In these sta­tes no one repairs or impro­ves any­thing.3 They build hou­ses only for their life­time, they dig no dit­ches and plant no trees ; they take eve­ry­thing from the earth, and put nothing back ; all is fal­low, all is bar­ren.

Do you think that laws that sup­press owner­ship of land and the inhe­ri­tance of pro­perty will reduce the ava­rice and cupi­dity of the great ? No, they will sti­mu­late that cupi­dity and that ava­rice. They will be moti­va­ted to com­mit a thou­sand pro­vo­ca­tions, because they will believe that only the gold and sil­ver they can steal or hide is really theirs.

In order that all not be lost, it is well for the prince’s avi­dity to be tem­pe­red by some duties. Thus, in Turkey, the prince is content to col­lect a duty of three per­cent on the value of the suc­ces­sion.4 But inas­much as the sul­tan gives most of the lands to his mili­tia, and dis­po­ses of them as he sees fit ; as he sei­zes all the suc­ces­sions of offi­cers of the empire ; as, when a man dies without male heirs, the sul­tan gets the pro­perty, and the daugh­ters only the usu­fruct ; there are times when most of the state’s pro­per­ties are owned tem­po­ra­rily.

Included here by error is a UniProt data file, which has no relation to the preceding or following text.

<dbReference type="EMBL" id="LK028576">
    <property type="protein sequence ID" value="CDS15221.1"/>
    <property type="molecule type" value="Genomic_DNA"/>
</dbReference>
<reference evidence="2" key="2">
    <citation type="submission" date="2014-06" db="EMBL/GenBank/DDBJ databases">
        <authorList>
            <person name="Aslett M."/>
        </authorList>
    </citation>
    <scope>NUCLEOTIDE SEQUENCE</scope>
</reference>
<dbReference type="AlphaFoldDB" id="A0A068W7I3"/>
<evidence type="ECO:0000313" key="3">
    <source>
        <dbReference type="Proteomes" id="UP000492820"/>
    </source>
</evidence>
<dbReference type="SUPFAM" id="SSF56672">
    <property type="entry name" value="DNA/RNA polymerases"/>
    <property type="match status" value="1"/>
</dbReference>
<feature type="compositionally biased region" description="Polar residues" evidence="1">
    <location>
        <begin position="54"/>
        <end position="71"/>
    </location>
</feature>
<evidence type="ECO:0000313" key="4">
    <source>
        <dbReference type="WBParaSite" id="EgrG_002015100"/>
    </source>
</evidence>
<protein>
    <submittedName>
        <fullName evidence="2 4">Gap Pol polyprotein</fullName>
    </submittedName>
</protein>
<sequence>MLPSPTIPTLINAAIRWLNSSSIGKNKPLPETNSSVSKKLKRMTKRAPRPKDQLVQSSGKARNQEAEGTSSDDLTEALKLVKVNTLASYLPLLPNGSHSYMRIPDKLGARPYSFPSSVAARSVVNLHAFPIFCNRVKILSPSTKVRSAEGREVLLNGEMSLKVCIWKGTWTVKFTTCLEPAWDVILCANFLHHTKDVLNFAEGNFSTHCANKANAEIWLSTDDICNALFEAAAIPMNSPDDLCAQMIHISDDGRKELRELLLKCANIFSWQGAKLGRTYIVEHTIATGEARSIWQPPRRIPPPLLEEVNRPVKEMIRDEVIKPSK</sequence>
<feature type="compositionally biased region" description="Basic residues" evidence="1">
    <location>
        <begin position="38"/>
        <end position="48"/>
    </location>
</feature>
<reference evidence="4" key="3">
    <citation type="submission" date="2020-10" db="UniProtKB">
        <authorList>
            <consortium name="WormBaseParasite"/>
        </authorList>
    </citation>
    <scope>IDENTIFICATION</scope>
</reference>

By the law of Bantan,5 the king takes the entire estate, even the wife, the chil­dren, and the house. In order to elude the cruel­lest pro­vi­sion of that law, they are for­ced to marry off the chil­dren at eight, nine or ten years of age, and some­ti­mes ear­lier, so they will not find them­sel­ves an unfor­tu­nate part of the father’s estate.